How good was Cincinnati’s Whitworth in 2013? Well, good enough that he finished as our 13th-highest graded left tackle and as our fifth-highest graded left guard. Switching positions late in the year without missing a beat Whitworth added to his overall value as he showed the versatility to go with his overall dominance.

Center: Alex Mack (CLE)

Like Thomas at left tackle, Mack has been a pillar of consistency at center for the Browns. 2013 was the second-highest graded season of his career and saw him finish as our fourth-highest graded player at the position. Solid as a pass blocker, impressive against the run and penalised just three times in the regular season, there’s a lot to like about how Mack played in 2013.

Right Guard: David DeCastro (PIT)

Showing himself as the player we were sold when the Steelers drafted him in the first round a year ago, DeCastro rebounded from a rookie season where he played in just three games due to injury, to be the best right guard in the division. Three rocky performances in the second half of the season brought his overall grade down, but he was generally impressive throughout, particularly as a run blocker.

Right Tackle: Andre Smith (CIN)

There was some doubt as to whether the Bengals would bring back Smith this past offseason but, after a 2013 season that saw him finish as our seventh best right tackle, they’ll be glad they did. Particularly impressive in pass protection, just 12 offensive tackles finished the year with a higher Pass Blocking Efficiency rating than Smith’s 95.6.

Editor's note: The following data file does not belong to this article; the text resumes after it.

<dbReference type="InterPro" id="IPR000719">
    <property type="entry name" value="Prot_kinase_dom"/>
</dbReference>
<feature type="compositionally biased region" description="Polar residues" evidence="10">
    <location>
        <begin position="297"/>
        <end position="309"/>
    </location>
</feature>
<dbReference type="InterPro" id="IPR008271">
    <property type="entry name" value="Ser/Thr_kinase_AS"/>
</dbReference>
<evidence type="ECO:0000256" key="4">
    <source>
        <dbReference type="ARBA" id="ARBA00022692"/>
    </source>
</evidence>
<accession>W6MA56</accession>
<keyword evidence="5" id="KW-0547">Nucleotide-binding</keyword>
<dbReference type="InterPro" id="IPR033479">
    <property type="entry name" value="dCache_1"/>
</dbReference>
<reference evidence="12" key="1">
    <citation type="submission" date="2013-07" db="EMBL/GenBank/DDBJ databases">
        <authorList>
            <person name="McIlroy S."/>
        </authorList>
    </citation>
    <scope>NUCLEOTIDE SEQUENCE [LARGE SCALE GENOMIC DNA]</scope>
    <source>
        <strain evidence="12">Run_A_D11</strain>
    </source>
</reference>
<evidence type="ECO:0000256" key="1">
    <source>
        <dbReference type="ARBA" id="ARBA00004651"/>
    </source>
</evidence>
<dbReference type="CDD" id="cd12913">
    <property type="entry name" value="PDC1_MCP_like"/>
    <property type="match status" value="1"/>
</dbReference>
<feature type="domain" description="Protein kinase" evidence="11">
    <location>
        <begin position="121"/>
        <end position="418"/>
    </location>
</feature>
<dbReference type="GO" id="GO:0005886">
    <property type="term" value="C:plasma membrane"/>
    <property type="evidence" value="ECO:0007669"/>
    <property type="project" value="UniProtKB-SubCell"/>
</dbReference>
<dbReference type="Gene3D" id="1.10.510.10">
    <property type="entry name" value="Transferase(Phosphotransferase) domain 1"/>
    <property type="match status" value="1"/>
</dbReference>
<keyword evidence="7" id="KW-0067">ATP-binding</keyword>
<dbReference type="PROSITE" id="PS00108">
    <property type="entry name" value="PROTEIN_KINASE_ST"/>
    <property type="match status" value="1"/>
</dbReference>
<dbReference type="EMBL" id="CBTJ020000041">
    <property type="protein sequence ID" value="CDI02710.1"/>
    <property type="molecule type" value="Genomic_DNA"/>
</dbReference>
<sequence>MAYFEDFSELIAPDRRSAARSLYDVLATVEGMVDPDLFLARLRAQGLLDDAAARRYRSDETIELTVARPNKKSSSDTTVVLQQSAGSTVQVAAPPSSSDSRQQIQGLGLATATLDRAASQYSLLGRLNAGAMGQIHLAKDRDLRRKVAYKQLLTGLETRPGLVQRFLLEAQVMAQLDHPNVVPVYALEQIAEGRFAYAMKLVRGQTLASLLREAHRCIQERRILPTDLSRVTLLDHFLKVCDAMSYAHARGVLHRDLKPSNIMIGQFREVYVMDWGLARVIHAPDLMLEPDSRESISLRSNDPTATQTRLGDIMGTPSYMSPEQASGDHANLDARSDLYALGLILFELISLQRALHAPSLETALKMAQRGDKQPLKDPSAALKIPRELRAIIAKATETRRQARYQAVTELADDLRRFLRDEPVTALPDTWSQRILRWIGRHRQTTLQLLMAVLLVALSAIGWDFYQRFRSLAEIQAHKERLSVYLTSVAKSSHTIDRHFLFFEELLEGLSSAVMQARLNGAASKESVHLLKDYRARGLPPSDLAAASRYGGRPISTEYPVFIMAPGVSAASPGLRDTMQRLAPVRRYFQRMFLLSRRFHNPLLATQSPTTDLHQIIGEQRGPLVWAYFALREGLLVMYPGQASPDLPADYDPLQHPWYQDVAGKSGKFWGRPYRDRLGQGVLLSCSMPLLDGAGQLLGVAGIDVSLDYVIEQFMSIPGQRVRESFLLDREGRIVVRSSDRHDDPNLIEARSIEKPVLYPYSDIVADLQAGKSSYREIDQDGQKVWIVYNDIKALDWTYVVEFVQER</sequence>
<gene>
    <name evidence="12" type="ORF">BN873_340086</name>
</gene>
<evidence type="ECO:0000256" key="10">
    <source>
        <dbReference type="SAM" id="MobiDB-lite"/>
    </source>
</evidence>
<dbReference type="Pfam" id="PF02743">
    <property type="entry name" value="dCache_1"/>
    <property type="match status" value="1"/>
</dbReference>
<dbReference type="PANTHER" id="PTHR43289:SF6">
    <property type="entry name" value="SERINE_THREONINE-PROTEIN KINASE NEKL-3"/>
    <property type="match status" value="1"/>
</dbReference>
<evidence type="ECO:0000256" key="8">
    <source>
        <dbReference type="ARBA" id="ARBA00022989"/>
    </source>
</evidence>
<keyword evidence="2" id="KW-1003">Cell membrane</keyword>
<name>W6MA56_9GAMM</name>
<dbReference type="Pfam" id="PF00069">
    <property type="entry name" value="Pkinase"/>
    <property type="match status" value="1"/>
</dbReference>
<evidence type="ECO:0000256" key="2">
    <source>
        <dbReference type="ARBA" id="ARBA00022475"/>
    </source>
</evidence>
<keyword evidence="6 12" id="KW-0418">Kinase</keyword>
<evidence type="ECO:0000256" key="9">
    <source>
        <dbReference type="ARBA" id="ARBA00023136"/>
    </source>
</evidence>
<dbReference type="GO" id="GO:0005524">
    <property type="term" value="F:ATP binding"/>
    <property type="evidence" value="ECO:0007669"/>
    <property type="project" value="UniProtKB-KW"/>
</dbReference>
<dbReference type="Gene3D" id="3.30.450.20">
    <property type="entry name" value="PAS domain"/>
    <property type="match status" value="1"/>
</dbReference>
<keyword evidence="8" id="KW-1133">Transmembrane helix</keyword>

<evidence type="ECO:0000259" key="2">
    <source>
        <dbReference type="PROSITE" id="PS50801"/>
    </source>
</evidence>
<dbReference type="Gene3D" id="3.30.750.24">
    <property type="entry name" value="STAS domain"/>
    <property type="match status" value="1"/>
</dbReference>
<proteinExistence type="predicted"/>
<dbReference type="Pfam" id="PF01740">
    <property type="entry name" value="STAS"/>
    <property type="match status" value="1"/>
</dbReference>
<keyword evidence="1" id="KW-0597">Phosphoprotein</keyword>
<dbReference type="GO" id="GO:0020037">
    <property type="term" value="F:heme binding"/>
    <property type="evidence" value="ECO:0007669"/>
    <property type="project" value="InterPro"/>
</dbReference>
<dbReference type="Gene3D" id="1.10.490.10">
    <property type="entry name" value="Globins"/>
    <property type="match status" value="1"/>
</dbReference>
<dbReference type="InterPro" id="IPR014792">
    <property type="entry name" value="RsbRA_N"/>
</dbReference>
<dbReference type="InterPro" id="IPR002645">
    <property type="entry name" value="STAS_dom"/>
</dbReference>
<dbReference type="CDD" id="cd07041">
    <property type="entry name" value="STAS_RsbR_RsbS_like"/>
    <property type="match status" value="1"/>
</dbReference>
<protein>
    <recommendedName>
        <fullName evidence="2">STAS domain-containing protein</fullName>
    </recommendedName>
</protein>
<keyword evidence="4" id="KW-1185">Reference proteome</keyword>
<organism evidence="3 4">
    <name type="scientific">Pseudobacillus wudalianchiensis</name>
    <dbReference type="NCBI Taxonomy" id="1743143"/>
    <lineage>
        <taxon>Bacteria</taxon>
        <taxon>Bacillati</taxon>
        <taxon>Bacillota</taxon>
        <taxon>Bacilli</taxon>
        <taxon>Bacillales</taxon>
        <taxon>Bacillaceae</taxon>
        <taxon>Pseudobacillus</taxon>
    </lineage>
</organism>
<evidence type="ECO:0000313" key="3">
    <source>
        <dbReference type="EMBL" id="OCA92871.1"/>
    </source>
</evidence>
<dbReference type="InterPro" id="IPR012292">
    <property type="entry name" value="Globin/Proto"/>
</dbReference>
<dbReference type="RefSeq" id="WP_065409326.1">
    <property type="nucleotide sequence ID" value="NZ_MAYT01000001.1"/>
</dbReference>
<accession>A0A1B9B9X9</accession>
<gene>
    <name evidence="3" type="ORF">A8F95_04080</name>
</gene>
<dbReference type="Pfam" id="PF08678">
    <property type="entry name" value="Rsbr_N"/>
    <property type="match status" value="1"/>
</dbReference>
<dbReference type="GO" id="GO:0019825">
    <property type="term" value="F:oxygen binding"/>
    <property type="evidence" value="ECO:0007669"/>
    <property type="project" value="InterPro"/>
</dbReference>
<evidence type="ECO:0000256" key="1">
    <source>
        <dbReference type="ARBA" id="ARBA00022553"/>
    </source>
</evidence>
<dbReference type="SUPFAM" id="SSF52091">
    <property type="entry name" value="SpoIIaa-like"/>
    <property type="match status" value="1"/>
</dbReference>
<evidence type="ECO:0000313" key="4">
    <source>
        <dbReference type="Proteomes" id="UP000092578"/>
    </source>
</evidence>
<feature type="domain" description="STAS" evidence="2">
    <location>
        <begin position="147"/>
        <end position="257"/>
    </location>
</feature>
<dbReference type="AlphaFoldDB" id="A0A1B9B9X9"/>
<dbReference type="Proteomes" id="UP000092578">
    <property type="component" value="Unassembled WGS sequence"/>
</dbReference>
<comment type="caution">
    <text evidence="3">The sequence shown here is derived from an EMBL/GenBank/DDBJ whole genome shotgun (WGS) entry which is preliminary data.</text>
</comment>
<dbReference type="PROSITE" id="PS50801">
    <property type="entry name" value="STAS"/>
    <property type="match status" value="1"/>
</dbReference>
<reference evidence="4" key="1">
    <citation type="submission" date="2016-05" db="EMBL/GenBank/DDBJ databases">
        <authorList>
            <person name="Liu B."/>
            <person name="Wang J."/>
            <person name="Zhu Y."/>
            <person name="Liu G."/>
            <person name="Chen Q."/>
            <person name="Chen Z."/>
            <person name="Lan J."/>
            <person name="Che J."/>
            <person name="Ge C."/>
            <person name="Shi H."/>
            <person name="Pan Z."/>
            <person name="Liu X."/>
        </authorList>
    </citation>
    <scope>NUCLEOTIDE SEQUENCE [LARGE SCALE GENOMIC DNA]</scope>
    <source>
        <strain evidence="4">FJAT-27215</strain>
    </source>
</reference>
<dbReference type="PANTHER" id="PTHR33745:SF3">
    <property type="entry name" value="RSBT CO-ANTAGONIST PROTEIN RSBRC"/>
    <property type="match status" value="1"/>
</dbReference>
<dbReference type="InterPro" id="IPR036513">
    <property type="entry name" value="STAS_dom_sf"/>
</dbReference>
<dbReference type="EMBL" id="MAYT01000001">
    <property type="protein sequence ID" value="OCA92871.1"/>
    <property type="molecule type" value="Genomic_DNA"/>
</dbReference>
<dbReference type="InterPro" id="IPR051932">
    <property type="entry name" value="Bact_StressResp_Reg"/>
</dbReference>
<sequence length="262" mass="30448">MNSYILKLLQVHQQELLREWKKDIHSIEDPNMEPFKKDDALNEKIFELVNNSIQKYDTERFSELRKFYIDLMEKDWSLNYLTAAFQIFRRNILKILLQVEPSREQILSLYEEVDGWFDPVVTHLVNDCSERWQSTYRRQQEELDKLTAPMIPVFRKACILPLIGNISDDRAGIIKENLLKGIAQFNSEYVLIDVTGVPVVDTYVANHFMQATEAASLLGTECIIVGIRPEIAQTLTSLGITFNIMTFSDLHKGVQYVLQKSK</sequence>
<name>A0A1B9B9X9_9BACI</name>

Defensive Interior: Arthur Jones (BAL) and Haloti Ngata (BAL)

Though he was some distance off the top and second tier at 3-4 defensive end, Jones still had a stellar season as he heads towards free agency. Just three players at the position had a higher Run Stop Percentage than Jones’ 10.0%, with 26 tackles that resulted in a defensive stop from 260 snaps against the run. He was solid as a pass rusher too, with 25 total pressures from 238 pass rushing snaps. Ngata spent more time at nose or defensive tackle this year and, like Jones, he may not have been one of the best at his position, but was no slouch either. He too had 26 tackles resulting in a defensive stop which, coming from 309 snaps against the run gave him a RSP of 8.4%, tied for 12th amongst all defensive tackles.